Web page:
Fanatics, Inc.

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Fanatics, Inc.
TypePrivate
IndustryTextile, E-commerce, trading cards and collectibles, digital collectibles/NFTs, sports betting and iGaming
FoundedJacksonville, Florida, 2011 (2011)
FounderAlan Trager, Mitch Trager (Football Fanatics, 1995)
Michael Rubin (Fanatics, Inc., 2011)
Headquarters
Jacksonville, Florida
New York, New York
Manchester, UK
Area served
Worldwide
Key people
Michael Rubin, CEO
Doug Mack, Vice Chairman & Fanatics Commerce CEO
Glenn H. Schiffman, EVP & CFO
Tucker Kain, Chief Strategy & Growth Officer
ProductsLicensed sports apparel, trading cards, digital collectibles/NFTs
BrandsFanatics
Mitchell & Ness[1]
WinCraft
Top of the World
Majestic
Topps
FansEdge
Kitbag
RevenueIncrease$3.4 billion (2021)[2]
OwnerMichael Rubin
Number of employees
8,000
SubsidiariesCandy Digital by Fanatics,[3][4]
Fanatics Collectibles,[5][6][7]
Fanatics Betting & Gaming [8]
Websitefanaticsinc.com

Fanatics, Inc. is an American online manufacturer and retailer of licensed sportswear, sports collectibles, NFTs, trading cards, and sports merchandise, as well as sports betting and iGaming. The company began as an American online retailer of licensed sportswear and merchandise, which operates the e-commerce businesses of major professional sports leagues and media brands, as well as hundreds of collegiate and professional team properties.

History[edit]

Michael G. Rubin is the CEO of Fanatics.[9] In 1998, Rubin created an apparel and logistics company, Global Sports Incorporated, which would later turn into GSI Commerce, a multibillion-dollar e-commerce company.[10]> In 2011, Rubin acquired Fanatics from its founders, brothers Alan and Mitchell Trager; the Florida-based sports retailer had an e-commerce presence across college and professional teams, and the new assets merged into GSI.[11] Rubin sold GSI to eBay later that year for $2.4 billion and bought back the sports e-commerce business, which included online stores for all North American sports leagues along with hundreds of teams and colleges, keeping the name Fanatics, Inc for the new company moving forward.[12]

Post-merger[edit]

In April 2012, Fanatics raised $150 million from Insight Venture Partners and Andreessen Horowitz and acquired its Florida-based rival Dreams, Inc. for $158 million in cash and $25 million in debt.[13] This move added the brands Fans Edge and Mounted Memories, which was rebranded as Fanatics Authentic division.[14]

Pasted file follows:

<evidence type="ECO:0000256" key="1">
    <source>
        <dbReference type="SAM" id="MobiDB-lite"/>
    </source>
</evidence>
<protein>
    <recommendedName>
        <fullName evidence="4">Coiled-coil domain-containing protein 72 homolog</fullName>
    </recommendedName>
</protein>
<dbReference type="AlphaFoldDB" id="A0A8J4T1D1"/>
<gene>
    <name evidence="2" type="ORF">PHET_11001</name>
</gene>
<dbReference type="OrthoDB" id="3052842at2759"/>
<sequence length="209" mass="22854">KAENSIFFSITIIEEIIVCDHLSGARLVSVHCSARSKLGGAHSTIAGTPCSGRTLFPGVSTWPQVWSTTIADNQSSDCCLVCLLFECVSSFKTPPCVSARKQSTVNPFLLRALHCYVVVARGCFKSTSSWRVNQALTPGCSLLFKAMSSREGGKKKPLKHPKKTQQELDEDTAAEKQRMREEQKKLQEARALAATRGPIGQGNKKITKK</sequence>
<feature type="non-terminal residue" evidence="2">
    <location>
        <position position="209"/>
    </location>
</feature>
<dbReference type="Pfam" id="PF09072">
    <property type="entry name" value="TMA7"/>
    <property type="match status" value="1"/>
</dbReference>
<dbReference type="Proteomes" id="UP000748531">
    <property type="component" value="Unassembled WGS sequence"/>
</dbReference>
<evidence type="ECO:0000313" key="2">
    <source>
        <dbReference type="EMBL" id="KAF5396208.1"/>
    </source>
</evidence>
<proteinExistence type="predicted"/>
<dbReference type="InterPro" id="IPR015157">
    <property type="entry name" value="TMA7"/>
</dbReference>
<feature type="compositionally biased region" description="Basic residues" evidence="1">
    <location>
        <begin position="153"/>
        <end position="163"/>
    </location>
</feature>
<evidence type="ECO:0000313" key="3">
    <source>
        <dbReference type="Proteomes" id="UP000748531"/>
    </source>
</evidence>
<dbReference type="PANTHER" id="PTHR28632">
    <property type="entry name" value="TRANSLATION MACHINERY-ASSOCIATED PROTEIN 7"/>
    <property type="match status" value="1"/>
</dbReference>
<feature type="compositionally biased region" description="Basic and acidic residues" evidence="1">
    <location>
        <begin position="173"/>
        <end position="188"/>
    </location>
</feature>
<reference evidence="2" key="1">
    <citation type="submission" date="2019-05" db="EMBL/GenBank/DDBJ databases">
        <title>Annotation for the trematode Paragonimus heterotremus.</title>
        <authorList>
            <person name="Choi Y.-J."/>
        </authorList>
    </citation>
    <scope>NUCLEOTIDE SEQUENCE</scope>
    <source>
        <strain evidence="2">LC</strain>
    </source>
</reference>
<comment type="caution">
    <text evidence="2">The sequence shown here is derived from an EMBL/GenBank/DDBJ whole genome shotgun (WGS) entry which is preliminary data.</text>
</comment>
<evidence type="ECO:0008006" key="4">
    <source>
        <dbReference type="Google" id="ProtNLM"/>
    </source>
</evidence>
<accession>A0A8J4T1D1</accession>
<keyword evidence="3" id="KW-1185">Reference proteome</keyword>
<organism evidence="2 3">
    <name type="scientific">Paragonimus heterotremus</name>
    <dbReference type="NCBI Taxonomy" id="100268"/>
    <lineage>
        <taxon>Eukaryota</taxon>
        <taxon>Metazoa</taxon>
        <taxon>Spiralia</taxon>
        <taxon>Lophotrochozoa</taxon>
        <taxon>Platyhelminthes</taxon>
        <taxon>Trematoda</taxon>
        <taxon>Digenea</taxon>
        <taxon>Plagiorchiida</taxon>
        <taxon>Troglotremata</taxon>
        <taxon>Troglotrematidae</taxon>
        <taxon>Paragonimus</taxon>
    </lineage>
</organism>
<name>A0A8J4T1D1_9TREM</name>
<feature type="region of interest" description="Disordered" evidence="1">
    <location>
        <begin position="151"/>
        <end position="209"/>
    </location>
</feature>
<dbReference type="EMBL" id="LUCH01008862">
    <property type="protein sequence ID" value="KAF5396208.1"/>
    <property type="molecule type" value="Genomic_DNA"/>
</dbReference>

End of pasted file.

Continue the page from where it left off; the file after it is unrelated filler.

Rubin’s vision was to differentiate Fanatics by serving the real-time expectations of global sports fans and partners.[15][16] In 2014, Doug Mack was appointed CEO and Fanatics opened a Bay Area office to tap into the Silicon Valley tech talent pool.[17][18] Mack helped Fanatics move from a domestic e-commerce business to a mobile-first, direct-to-consumer brand with its own manufacturing capabilities.[19][20] Priorities such as real-time manufacturing, data, and technology, would guide the company’s innovative vertical commerce (v-commerce) model.[21][22]

In 2015, Fanatics raised $300 million from Silver Lake Partners and in early 2016 the company acquired UK-based internet retailer Kitbag to accelerate focus around international expansion and global soccer.[23][24]

In April 2017, Fanatics bought sportswear and merchandise manufacturer and MLB uniform provider Majestic Athletic from VF Corporation in an effort to add to the company’s growing vertical manufacturing capabilities. Nike would eventually take over as MLB’s official on-field uniform partner, with Fanatics using the existing facilities acquired during the Majestic acquisition to now make Nike MLB uniforms.[25]

In September 2017, Fanatics closed a $1 billion round of fundraising led by Softbank, with participation from the NFL, MLB, NHL, MLS and NFLPA. As of that year, Fanatics was expected to produce $2.2 billion in annual revenue.[26] The next month, Fanatics acquired Fermata Partners to transform the college licensed sports business and a new Fanatics College division was formed.[27]

In the following two years, Fanatics announced 10-year deals with Nike, the National Football League and Major League Baseball that granted Fanatics the rights to design, manufacture and distribute all Nike fan gear sold at retail for both leagues.[28]